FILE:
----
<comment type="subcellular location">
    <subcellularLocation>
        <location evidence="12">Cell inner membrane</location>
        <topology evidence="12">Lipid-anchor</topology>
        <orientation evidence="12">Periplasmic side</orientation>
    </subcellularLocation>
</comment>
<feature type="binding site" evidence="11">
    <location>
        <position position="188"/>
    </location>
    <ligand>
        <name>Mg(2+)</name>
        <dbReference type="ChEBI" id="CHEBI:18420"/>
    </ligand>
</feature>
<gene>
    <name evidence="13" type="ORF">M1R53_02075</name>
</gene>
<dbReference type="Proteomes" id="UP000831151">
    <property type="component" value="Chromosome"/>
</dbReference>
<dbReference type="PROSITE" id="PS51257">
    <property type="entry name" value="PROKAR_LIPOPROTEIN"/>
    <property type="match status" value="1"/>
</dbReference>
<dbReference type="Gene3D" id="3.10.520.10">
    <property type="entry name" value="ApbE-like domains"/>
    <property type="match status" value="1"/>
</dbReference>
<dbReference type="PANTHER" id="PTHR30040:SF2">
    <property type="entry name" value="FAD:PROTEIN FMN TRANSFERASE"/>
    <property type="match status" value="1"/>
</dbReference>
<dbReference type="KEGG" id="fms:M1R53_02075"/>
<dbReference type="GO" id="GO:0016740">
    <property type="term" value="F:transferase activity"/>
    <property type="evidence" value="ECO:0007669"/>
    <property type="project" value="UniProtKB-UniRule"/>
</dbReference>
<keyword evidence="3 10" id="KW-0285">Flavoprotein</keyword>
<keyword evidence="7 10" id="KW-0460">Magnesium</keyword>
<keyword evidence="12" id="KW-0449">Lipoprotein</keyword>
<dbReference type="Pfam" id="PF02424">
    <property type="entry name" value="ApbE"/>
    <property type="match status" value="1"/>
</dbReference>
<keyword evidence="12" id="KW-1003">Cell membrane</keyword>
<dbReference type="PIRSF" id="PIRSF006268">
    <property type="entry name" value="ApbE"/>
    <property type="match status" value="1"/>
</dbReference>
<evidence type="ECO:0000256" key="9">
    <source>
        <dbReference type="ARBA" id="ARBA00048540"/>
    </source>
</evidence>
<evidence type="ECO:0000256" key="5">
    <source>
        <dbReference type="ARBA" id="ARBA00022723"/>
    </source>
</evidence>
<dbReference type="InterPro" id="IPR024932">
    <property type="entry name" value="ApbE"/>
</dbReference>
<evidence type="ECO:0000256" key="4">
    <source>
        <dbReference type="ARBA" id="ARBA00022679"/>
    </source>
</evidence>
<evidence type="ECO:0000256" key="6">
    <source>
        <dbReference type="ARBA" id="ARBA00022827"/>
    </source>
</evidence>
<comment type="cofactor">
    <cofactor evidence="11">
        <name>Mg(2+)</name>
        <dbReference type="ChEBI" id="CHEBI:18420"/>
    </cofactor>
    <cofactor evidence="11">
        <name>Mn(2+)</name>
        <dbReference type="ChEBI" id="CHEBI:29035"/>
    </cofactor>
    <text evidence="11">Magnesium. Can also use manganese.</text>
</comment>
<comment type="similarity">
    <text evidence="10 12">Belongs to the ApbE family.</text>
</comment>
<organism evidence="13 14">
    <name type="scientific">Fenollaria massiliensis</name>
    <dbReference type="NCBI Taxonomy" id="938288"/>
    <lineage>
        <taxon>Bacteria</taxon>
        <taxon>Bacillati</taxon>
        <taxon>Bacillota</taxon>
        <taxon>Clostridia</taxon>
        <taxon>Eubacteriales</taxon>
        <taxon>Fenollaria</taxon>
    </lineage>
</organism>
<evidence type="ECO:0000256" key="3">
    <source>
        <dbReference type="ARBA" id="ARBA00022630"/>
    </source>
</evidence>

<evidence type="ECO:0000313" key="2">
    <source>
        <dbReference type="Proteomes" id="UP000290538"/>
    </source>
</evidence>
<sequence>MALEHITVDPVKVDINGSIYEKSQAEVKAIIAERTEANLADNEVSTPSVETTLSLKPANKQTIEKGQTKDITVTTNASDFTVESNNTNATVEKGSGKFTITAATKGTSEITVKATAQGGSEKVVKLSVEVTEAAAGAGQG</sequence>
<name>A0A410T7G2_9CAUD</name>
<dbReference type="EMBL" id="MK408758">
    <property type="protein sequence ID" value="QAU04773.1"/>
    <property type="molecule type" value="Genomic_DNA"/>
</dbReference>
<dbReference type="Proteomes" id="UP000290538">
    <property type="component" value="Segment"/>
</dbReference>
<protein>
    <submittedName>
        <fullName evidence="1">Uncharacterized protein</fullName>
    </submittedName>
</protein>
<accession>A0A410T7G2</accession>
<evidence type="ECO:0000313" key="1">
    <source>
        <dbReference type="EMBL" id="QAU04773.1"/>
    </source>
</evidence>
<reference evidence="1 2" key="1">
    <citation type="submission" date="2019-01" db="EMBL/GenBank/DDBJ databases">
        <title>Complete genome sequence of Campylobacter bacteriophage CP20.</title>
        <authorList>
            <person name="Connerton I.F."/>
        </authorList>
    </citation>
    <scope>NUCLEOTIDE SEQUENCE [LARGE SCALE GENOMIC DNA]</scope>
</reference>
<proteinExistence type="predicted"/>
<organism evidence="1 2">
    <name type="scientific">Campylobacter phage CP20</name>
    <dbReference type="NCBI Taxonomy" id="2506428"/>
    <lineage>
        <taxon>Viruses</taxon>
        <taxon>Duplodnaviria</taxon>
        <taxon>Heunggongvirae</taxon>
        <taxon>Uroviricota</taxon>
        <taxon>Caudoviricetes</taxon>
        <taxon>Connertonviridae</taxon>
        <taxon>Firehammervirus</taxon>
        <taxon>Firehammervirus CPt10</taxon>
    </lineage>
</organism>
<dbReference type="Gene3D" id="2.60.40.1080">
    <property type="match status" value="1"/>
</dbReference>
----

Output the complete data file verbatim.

<comment type="subcellular location">
    <subcellularLocation>
        <location evidence="12">Cell inner membrane</location>
        <topology evidence="12">Lipid-anchor</topology>
        <orientation evidence="12">Periplasmic side</orientation>
    </subcellularLocation>
</comment>
<feature type="binding site" evidence="11">
    <location>
        <position position="188"/>
    </location>
    <ligand>
        <name>Mg(2+)</name>
        <dbReference type="ChEBI" id="CHEBI:18420"/>
    </ligand>
</feature>
<gene>
    <name evidence="13" type="ORF">M1R53_02075</name>
</gene>
<dbReference type="Proteomes" id="UP000831151">
    <property type="component" value="Chromosome"/>
</dbReference>
<dbReference type="PROSITE" id="PS51257">
    <property type="entry name" value="PROKAR_LIPOPROTEIN"/>
    <property type="match status" value="1"/>
</dbReference>
<dbReference type="Gene3D" id="3.10.520.10">
    <property type="entry name" value="ApbE-like domains"/>
    <property type="match status" value="1"/>
</dbReference>
<dbReference type="PANTHER" id="PTHR30040:SF2">
    <property type="entry name" value="FAD:PROTEIN FMN TRANSFERASE"/>
    <property type="match status" value="1"/>
</dbReference>
<dbReference type="KEGG" id="fms:M1R53_02075"/>
<dbReference type="GO" id="GO:0016740">
    <property type="term" value="F:transferase activity"/>
    <property type="evidence" value="ECO:0007669"/>
    <property type="project" value="UniProtKB-UniRule"/>
</dbReference>
<keyword evidence="3 10" id="KW-0285">Flavoprotein</keyword>
<keyword evidence="7 10" id="KW-0460">Magnesium</keyword>
<keyword evidence="12" id="KW-0449">Lipoprotein</keyword>
<dbReference type="Pfam" id="PF02424">
    <property type="entry name" value="ApbE"/>
    <property type="match status" value="1"/>
</dbReference>
<keyword evidence="12" id="KW-1003">Cell membrane</keyword>
<dbReference type="PIRSF" id="PIRSF006268">
    <property type="entry name" value="ApbE"/>
    <property type="match status" value="1"/>
</dbReference>
<evidence type="ECO:0000256" key="9">
    <source>
        <dbReference type="ARBA" id="ARBA00048540"/>
    </source>
</evidence>
<evidence type="ECO:0000256" key="5">
    <source>
        <dbReference type="ARBA" id="ARBA00022723"/>
    </source>
</evidence>
<dbReference type="InterPro" id="IPR024932">
    <property type="entry name" value="ApbE"/>
</dbReference>
<evidence type="ECO:0000256" key="4">
    <source>
        <dbReference type="ARBA" id="ARBA00022679"/>
    </source>
</evidence>
<evidence type="ECO:0000256" key="6">
    <source>
        <dbReference type="ARBA" id="ARBA00022827"/>
    </source>
</evidence>
<comment type="cofactor">
    <cofactor evidence="11">
        <name>Mg(2+)</name>
        <dbReference type="ChEBI" id="CHEBI:18420"/>
    </cofactor>
    <cofactor evidence="11">
        <name>Mn(2+)</name>
        <dbReference type="ChEBI" id="CHEBI:29035"/>
    </cofactor>
    <text evidence="11">Magnesium. Can also use manganese.</text>
</comment>
<comment type="similarity">
    <text evidence="10 12">Belongs to the ApbE family.</text>
</comment>
<organism evidence="13 14">
    <name type="scientific">Fenollaria massiliensis</name>
    <dbReference type="NCBI Taxonomy" id="938288"/>
    <lineage>
        <taxon>Bacteria</taxon>
        <taxon>Bacillati</taxon>
        <taxon>Bacillota</taxon>
        <taxon>Clostridia</taxon>
        <taxon>Eubacteriales</taxon>
        <taxon>Fenollaria</taxon>
    </lineage>
</organism>
<evidence type="ECO:0000256" key="3">
    <source>
        <dbReference type="ARBA" id="ARBA00022630"/>
    </source>
</evidence>

<evidence type="ECO:0000313" key="2">
    <source>
        <dbReference type="Proteomes" id="UP000290538"/>
    </source>
</evidence>
<sequence>MALEHITVDPVKVDINGSIYEKSQAEVKAIIAERTEANLADNEVSTPSVETTLSLKPANKQTIEKGQTKDITVTTNASDFTVESNNTNATVEKGSGKFTITAATKGTSEITVKATAQGGSEKVVKLSVEVTEAAAGAGQG</sequence>
<name>A0A410T7G2_9CAUD</name>
<dbReference type="EMBL" id="MK408758">
    <property type="protein sequence ID" value="QAU04773.1"/>
    <property type="molecule type" value="Genomic_DNA"/>
</dbReference>
<dbReference type="Proteomes" id="UP000290538">
    <property type="component" value="Segment"/>
</dbReference>
<protein>
    <submittedName>
        <fullName evidence="1">Uncharacterized protein</fullName>
    </submittedName>
</protein>
<accession>A0A410T7G2</accession>
<evidence type="ECO:0000313" key="1">
    <source>
        <dbReference type="EMBL" id="QAU04773.1"/>
    </source>
</evidence>
<reference evidence="1 2" key="1">
    <citation type="submission" date="2019-01" db="EMBL/GenBank/DDBJ databases">
        <title>Complete genome sequence of Campylobacter bacteriophage CP20.</title>
        <authorList>
            <person name="Connerton I.F."/>
        </authorList>
    </citation>
    <scope>NUCLEOTIDE SEQUENCE [LARGE SCALE GENOMIC DNA]</scope>
</reference>
<proteinExistence type="predicted"/>
<organism evidence="1 2">
    <name type="scientific">Campylobacter phage CP20</name>
    <dbReference type="NCBI Taxonomy" id="2506428"/>
    <lineage>
        <taxon>Viruses</taxon>
        <taxon>Duplodnaviria</taxon>
        <taxon>Heunggongvirae</taxon>
        <taxon>Uroviricota</taxon>
        <taxon>Caudoviricetes</taxon>
        <taxon>Connertonviridae</taxon>
        <taxon>Firehammervirus</taxon>
        <taxon>Firehammervirus CPt10</taxon>
    </lineage>
</organism>
<dbReference type="Gene3D" id="2.60.40.1080">
    <property type="match status" value="1"/>
</dbReference>